A new user agreement ushered in this week makes it possible for Indigenous governments to share harvests of the Porcupine caribou herd.
The accord seeks to smooth out potential jurisdictional issues and to raise the bar when it comes to conservation.
“What it does is places the harvest management of the herd and its allocation amongst Indigenous users of the herd, it places it in the context of their treaties, their modern-day land claim agreements,” said Lindsay Staples, who facilitated negotiations.
There are eight user communities represented by Vuntut Gwitchin First Nation, the First Nation of Na-Cho Nyäk Dun, Tr’ondëk Hwëch’in, the Gwich’in Tribal Council and the Inuvialuit Game Council. The parties met in Inuvik on Aug. 27 to make the agreement official.
It modernizes affairs between governments. When the Porcupine Caribou Management Agreement was signed in 1985, only the Inuvialuit final agreement had been struck, Staples said. Most hunting of the herd took place throughout the range anyway, but times have changed, with other final agreements established since then.
“Yes, people can travel freely throughout the range,” said Staples, “but there are now traditional territories and settlement regions with boundaries. Sharing is about respecting the authority of these other governments, Indigenous governments, and that’s what this agreement does.”
According to the agreement, administrative actions could include proof of eligibility to hunt the caribou, reviewing harvesting allocations and monitoring them.
It’s incumbent on each party to develop regulations in settlement territories. These may include things like issuing licenses and tags, bylaws and education.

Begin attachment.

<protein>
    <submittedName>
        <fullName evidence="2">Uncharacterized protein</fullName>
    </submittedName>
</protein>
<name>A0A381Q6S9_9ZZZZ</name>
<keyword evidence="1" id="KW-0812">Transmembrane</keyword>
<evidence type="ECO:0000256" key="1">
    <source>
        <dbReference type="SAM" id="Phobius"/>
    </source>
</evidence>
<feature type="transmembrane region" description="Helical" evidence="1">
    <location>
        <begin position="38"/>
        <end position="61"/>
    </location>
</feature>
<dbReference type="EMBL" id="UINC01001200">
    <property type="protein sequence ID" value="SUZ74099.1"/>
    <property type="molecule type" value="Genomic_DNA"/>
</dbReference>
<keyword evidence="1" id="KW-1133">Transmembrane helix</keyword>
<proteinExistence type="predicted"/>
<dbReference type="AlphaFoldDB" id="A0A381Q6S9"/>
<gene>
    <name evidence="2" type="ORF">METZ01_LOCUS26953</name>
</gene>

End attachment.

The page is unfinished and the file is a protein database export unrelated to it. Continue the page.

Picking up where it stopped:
If numbers nose dive into the red (below 45,000 caribou) contingency plans will be activated — harvesting bulls for ceremonial purposes only, the agreement says, or providing annual harvest data, among other things.
If citizens can’t access the caribou, governments will work together to make it happen, permitting them to hunt in territories not their own. Traditional laws and cultural practices are to be followed if this occurs, the agreement says.
“For great certainty, community hunts and other traditional and modern methods are acceptable subject to the requirements of the party in whose settlement territory the harvesting of the Porcupine caribou will occur,” it says.
The glue holding this all together will be the establishment of a commission. It will be tasked with implementing the agreement, then assessing and monitoring issues going forward. One member from each party will be part of it.
“It’s a vehicle for getting people together, basically,” Staples said.
Darius Elias, a working group member and Vuntut Gwitchin councillor, said the agreement has been more than 30 years in the making.
“This is an excellent thing because it shows, to me, that our healthy Northern ecosystems and our self-governance in the North is working,” he said.
“We’re gonna take into consideration food security, harvesting rights, our traditional occupation and use.”
A provision has been added to the agreement that pays special consideration to Vuntut Gwitchin, which, unlike other communities party to the agreement, relies exclusively on the herd.
The agreement, Elias said, is another feather in the hat towards protecting the herd from extractive industries that could mar their calving grounds in the Arctic National Wildlife Refuge. In 2017, American President Donald Trump, via a rider in the most recent tax act, opened up the coastal plain to development, to ire of First Nations and environmental organizations. The final environmental impact statement is expected sometime this year.
“As far as I’m concerned, we have our house in order, and it’s gonna set the example for Canada and for Yukon and Northwest Territories governments, public governments,” Elias said.
Contact Julien Gignac at firstname.lastname@example.org